Sunday, March 21, 2010

What is CFD?

A contract for difference (or CFD) is a contract between two parties, typically described as "buyer" and "seller", stipulating that the seller will pay to the buyer the difference between the current value of an asset and its value at contract time. (If the difference is negative, then the buyer pays instead to the seller.)
For example, when applied to equities, such a contract is an equity derivative that allows investors to speculate on share price movements, without the need for ownership of the underlying shares. In effect CFDs are financial derivatives that allow investors to take long or short positions on underlying financial instruments and are often used to speculate on those markets.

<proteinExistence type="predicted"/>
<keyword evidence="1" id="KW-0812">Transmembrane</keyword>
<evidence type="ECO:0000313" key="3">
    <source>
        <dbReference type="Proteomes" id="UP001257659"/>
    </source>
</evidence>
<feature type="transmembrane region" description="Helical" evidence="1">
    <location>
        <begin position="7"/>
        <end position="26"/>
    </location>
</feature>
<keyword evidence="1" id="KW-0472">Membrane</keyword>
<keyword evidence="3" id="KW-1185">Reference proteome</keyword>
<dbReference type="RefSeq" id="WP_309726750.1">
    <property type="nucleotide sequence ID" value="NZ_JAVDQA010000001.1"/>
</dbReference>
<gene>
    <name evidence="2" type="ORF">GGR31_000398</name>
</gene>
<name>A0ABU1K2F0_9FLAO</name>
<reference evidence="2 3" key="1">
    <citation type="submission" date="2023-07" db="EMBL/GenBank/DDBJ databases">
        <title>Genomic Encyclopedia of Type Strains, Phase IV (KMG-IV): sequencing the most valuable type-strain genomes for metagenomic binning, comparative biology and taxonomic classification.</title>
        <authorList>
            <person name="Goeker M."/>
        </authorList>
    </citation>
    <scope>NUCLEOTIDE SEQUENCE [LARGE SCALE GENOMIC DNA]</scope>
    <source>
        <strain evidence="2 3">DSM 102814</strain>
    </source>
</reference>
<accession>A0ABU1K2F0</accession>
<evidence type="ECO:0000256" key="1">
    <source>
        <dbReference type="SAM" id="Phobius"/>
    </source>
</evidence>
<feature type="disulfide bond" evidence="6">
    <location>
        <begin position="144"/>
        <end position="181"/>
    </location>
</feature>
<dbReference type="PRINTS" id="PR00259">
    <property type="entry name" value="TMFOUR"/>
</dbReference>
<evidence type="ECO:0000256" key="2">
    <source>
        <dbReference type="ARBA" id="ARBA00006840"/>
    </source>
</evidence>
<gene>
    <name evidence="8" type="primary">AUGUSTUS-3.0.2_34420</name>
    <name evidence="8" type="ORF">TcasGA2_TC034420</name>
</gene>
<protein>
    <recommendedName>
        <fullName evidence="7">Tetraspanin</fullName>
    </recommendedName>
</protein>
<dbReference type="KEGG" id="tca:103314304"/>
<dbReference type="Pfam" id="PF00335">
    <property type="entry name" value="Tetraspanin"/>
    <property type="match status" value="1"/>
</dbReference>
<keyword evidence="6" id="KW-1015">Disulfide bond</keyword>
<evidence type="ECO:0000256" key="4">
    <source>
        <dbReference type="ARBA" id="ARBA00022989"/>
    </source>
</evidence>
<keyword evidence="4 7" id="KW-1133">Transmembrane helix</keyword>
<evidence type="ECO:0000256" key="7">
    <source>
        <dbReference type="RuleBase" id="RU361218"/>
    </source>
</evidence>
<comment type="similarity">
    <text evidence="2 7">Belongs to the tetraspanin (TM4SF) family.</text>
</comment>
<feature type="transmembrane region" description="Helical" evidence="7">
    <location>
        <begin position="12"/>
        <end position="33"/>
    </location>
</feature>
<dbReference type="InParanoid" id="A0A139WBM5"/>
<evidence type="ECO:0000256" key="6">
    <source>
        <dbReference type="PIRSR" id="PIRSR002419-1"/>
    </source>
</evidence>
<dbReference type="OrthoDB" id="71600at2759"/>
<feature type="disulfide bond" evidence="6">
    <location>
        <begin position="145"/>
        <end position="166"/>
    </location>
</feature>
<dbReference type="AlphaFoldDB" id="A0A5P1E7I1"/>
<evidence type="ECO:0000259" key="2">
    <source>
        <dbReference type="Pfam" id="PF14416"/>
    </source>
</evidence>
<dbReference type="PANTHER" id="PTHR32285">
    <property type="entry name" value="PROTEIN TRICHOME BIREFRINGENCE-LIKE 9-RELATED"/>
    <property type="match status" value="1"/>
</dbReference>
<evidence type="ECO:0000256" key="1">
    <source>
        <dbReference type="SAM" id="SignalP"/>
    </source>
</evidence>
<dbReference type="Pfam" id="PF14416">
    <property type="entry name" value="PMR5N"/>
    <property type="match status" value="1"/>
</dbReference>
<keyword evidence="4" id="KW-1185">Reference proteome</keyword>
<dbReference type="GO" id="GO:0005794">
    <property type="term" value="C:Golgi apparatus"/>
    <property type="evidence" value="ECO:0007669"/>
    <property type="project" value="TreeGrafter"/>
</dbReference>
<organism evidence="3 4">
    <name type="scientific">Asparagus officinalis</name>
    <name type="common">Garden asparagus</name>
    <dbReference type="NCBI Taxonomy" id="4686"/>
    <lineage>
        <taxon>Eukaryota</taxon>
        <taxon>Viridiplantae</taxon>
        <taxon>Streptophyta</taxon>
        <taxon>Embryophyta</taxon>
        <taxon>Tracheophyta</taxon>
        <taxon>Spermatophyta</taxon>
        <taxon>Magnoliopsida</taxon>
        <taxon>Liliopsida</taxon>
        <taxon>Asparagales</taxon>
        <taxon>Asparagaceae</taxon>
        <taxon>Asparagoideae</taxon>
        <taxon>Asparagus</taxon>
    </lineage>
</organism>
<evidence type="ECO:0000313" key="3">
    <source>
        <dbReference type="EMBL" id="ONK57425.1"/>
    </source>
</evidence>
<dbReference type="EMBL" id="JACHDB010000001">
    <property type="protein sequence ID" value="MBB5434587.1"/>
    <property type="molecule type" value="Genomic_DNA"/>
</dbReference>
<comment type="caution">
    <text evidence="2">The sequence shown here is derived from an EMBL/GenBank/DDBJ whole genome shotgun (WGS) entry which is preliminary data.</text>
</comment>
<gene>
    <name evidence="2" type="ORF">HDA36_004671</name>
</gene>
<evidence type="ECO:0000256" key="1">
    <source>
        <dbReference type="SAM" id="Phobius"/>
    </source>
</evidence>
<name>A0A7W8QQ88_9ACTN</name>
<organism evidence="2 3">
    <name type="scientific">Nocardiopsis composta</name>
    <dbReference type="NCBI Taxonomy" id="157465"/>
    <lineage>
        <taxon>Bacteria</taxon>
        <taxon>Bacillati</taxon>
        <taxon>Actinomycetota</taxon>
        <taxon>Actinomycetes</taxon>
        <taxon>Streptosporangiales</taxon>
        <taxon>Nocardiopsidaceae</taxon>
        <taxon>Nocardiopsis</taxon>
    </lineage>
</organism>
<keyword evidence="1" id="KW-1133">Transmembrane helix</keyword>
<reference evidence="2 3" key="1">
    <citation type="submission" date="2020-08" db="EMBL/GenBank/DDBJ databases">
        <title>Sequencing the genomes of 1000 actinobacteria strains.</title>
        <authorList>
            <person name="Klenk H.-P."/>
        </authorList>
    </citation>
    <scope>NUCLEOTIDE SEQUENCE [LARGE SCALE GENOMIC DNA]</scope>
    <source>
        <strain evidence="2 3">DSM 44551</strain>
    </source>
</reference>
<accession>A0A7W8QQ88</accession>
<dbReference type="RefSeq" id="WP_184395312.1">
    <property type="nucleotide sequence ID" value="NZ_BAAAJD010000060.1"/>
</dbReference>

CFDs are currently available in the United Kingdom, The Netherlands, Poland, Portugal, Germany, Switzerland, Italy, Singapore, South Africa, Australia, Canada, New Zealand, Sweden, France, Ireland, Japan and Spain. Some other securities markets, such as Hong Kong, have plans to issue CFDs in the near future. CFDs are not permitted in the United States, due to restrictions by the U.S. Securities and Exchange Commission on over-the-counter (OTC) financial instruments.

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